New Year celebrations

The hidden toxicity of the New Year

As 2023 draws to a close, there are mixed emotions for many – whether that is from looking back on an intense year, the daunting prospect of an unpredictable year to come, or a mix of the two, the expectation at a fresh start tends to be high. To top it all off, all of our personal feelings about the new year, and the anticipation that often accompanies it, are brought to our attention by social media.

There is undoubtedly a pressure to ‘conform’ across social media all year round, but this seems to be taken to the extreme when it comes to the new year. Before the clock even strikes midnight, online discourse floods our explore pages and there is an expectation to treat New Year’s Eve as a spectacular occasion for partying, celebrating and socialising. However, the pressure to kick off the new year with viral fitness crazes such as the ‘75 hard’ is rather ironic – after a night of partying, starting a health kick is understandably difficult.

However, don’t we have all year to do this? As we enter 2024, it is certainly time to be more honest about what we really want to get out of the new year and why this doesn’t need to come with glitter and balloons. A quiet night in will be the perfect reset for many – a chance to wind down, reflect and importantly, not allowing the inevitable passing of time from one year to occupy too much space in your mind. After all, New Year’s Eve means something different to everybody on the most personal of levels, so the way the occasion is marked should differ to find valuable meaning in moving forwards while reflecting on the past.

Even before the clock strikes midnight, there is a lot to unpack. However, the toxicity of social media is certainly not the only perpetrator here. Culture that predates the social media era has shaped what we view as the purpose of the new year, and the tradition of new year’s resolutions is central to this phenomenon. New year’s resolutions are nothing new – the Babylonians first set this trend of making promises to the gods that they would fulfil in the hopes of a positive year to come. Since then, the annual tradition has permeated cultures and, while originating as a religious act of devotion, has emerged more recently as a personal checklist of overly ambitious self-improvement tasks.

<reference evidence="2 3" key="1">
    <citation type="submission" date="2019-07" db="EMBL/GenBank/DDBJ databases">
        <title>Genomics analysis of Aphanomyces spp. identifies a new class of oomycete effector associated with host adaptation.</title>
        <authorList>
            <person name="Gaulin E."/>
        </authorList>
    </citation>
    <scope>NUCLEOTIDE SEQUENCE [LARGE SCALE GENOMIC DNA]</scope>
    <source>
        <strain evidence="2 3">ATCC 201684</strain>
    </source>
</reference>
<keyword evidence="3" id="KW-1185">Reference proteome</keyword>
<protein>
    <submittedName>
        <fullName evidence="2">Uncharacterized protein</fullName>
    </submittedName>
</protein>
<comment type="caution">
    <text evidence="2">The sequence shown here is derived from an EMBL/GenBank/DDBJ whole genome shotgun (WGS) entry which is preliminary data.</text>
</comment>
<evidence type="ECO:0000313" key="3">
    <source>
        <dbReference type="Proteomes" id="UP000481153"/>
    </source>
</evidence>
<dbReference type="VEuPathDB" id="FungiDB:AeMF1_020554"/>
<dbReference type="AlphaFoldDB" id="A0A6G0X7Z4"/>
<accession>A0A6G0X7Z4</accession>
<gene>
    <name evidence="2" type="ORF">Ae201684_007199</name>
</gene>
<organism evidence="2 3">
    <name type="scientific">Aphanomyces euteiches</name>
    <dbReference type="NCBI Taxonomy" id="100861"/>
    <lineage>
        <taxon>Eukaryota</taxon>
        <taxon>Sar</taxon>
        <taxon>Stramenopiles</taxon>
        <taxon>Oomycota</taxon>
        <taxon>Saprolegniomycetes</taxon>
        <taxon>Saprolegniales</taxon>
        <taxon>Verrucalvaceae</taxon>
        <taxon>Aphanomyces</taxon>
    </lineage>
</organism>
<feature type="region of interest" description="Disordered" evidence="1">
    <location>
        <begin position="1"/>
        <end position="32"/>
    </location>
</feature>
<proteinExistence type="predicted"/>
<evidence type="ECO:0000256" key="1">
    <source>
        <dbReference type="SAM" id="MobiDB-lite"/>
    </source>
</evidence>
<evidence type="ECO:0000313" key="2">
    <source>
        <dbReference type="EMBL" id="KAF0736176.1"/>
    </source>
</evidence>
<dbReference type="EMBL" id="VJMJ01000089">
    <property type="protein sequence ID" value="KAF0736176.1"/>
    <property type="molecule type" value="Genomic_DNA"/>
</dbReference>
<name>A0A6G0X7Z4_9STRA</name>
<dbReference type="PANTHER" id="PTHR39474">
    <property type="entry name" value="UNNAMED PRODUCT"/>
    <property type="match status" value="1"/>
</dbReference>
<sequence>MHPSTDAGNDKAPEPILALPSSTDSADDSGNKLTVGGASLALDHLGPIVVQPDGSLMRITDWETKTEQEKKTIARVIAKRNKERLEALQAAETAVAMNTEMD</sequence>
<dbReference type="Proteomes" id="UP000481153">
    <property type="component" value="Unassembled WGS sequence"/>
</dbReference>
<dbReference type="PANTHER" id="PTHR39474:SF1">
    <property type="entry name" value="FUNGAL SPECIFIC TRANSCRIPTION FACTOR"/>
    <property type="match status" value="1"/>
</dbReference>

One must understand one key difference between the resolutions of Babylonia and those of our modern world to question their effectiveness. Nowadays, we lack the accountability that the Babylonians were tied to – opening your notes app to tell your future self to eat healthily or workout twice a day is unmotivating, repetitive and impersonal. New year’s resolutions become an annual ‘tradition’ that we hyper-fixate on to then fade out when it suits – perhaps quiet reflection may be more beneficial than we may initially believe. 

To be clear, this is certainly not an advocation of holding humanity to divine accountability for new year’s resolutions, but instead, an example of why it would be beneficial to alter the way we view self-improvement. The entire ritual that surrounds the new year takes away from its supposed sense of a ‘fresh start’ – changes with any lasting positive impact will not be able to be ticked off a list, nor will they drastically change the way we live. Every year, there is a sense of hope that with a certain amount of inner strength and willpower, we will be able to stick to absurd resolutions, yet every year, this is tried and failed by most.

By committing to tiny alterations in our day-to-day life, change will come more naturally and will be more sustainable than making impossible pledges that lead to guilt. Whether this be committing to a daily walk rather than the rigid gym routines we see all over TikTok or using your phone for thirty minutes less per day rather than cutting it out, being realistic with ourselves and being honest about what we want to get out of a fresh start may be the solution. Rather than viewing every new year as an insular and isolated event, letting go of the pressure that social media tries to impose and taking it in at your own pace and in your own style may be your personal branding for 2024.